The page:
The neighborhood was pretty secure for Katie to run around in. She was known by everyone and there was always a hundred pair of eyes on her. She was able to just get out and play, kids were everywhere. There were trees to climb, games to play, rubbish piles to explore, bikes without brakes to ride and shops to wander down to and spend your pocket money at; All the things kids used to be able to do in Australia. It makes you wonder where all our civilizing and advancing has gotten us.


Universitas Gadja Madah was a pleasant surprise. Its size, cleanliness and attractiveness make it a welcome haven from the hot, crowed, noisy, dirty streets of Jogja. There were many oasis were students would gather in the cool shade of the large trees. The gates kept through traffic to a minimum and there were few beggars in the grounds.  The prestige of the university was reflected in the attitudes of the students, who appeared to be proud of being there. Many students had some level of English, as did all of the lecturers that I encountered.



My immersion politics course was very good, and only had one kissing the day before the exam paper was due. The quality of the lectures was high and the lecturers assigned tasks that made the students think, not just regurgitate. The students were always excited to here our Australian perspectives and often asked our views, their questions revealed a lot about their own society and education.


The immersion course was difficult to follow, and the initial 1,000 word essays every week were daunting, however I am very glad that I took it. I was a little anxious that I wouldnÕt be able to follow the lectures, which I didnÕt, or that the assignments would be too difficult to do in Bahasa, which they were, or that I would be asked questions that I couldnÕt understand in front of the class, which I was. The lectures which were accompanied by power point notes in English, key words which could be easily translated, talking with students and my previous studies of politics enabled me to fumble through the course. My tutor patiently assisted me with my assignments and helped with the translating of my thoughts into readable Bahasa. I would repeat back questions that I wasnÕt sure of to make sure that I had understood them, if not the lecturer would try another way I hold the microphone away and repeat the question in English, then the poor students would patiently listening to me mutilating their language. It was a great experience! I would recommend taking an immersion course. It is great for listening skills, stretching your self, meeting Indonesian students and because it is a window into what the university is really like outside of the sheltered walls of INCULS.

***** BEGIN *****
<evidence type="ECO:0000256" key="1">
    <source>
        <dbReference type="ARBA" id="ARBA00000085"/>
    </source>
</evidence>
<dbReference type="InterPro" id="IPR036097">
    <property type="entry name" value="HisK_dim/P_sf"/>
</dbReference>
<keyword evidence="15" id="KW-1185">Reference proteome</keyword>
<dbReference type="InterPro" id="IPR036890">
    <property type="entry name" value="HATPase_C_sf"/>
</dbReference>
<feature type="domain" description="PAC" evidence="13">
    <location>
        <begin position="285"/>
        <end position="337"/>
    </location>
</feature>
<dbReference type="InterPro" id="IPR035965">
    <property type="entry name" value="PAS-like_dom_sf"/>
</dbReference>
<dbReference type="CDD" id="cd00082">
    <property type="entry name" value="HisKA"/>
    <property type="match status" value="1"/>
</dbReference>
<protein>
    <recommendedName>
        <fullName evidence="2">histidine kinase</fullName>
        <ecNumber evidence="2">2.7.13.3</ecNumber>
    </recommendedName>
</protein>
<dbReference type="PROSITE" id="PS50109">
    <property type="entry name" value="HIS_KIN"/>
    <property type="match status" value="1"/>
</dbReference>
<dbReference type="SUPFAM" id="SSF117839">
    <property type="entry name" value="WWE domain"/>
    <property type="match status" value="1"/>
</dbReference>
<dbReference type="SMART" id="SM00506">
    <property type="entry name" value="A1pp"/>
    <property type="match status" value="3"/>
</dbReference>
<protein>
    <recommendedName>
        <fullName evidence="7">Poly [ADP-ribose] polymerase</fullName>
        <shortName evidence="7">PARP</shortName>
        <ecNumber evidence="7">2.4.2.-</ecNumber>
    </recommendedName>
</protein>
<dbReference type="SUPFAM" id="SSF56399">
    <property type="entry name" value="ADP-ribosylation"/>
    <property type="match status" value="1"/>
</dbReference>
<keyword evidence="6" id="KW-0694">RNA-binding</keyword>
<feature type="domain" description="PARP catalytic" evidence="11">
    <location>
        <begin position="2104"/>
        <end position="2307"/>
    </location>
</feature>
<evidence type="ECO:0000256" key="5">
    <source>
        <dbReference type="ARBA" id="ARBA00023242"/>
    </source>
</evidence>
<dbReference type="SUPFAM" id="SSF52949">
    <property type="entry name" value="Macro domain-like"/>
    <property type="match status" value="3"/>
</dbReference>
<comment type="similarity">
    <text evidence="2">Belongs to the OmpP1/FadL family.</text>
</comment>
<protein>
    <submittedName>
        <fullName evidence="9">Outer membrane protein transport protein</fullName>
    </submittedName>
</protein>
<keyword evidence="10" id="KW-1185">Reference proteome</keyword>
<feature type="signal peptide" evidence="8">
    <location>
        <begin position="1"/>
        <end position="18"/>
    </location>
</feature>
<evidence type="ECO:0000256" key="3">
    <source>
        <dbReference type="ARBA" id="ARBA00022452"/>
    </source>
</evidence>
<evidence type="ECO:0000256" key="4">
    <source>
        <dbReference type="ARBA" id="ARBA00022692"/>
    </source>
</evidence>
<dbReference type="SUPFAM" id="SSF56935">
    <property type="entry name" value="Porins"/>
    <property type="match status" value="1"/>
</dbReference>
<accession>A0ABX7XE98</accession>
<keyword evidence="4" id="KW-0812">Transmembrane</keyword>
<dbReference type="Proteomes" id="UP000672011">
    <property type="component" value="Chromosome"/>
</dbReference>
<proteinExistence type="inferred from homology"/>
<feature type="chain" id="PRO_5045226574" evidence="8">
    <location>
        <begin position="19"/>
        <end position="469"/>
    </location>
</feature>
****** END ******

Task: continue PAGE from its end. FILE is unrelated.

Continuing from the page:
INCULS was a great program, the facilities and the lectures were very good as was all of the INCULS staff. It was challenging to study Indonesian when all of the lecturers rarely spoke in English. It required an awful lot of concentration, but it really increased the efficiency of learning a second language. During the first week I was so overwhelmed by the constant assault of Indonesian, I thought to myself constantly, Ōwhat are you doing here, Shell!?!?!Õ But after a few weeks my listening skills improved dramatically. We had always been told to try not to interpret every word; the problem was that I never knew enough words to make out anything. But themes, dictionaries, repeated answers, clear speech, patient teachers and even a little study all came together enough for me to be able to follow the classes pretty well.


 I would be lying if I said that I understood it all or that I am even remotely fluent. I did, however, become practiced enough to be able to casually converse with people, to be able to get myself into trouble and out again, to be able to read signs, to be able to make jokes and get my point across. It is such a buzz to be able to converse with someone who doesnÕt speak English. What was just as exciting was to understand the local customs and cultures.


It is so easy to feel like the big, fat, clumsy Bule when you are surrounded by these tiny people who have their own set of rules and customs which backed up by thousands of years of practice. After spending a semester in Jogja, an understanding and respect for Indonesian/ Javanese traditions really developed in me. It is easy enough to say that you respect other cultures but until you cannot truly mean that until you immerse yourself in them and experience the good and the bad and also the affect of outside influences on these ancient cultures.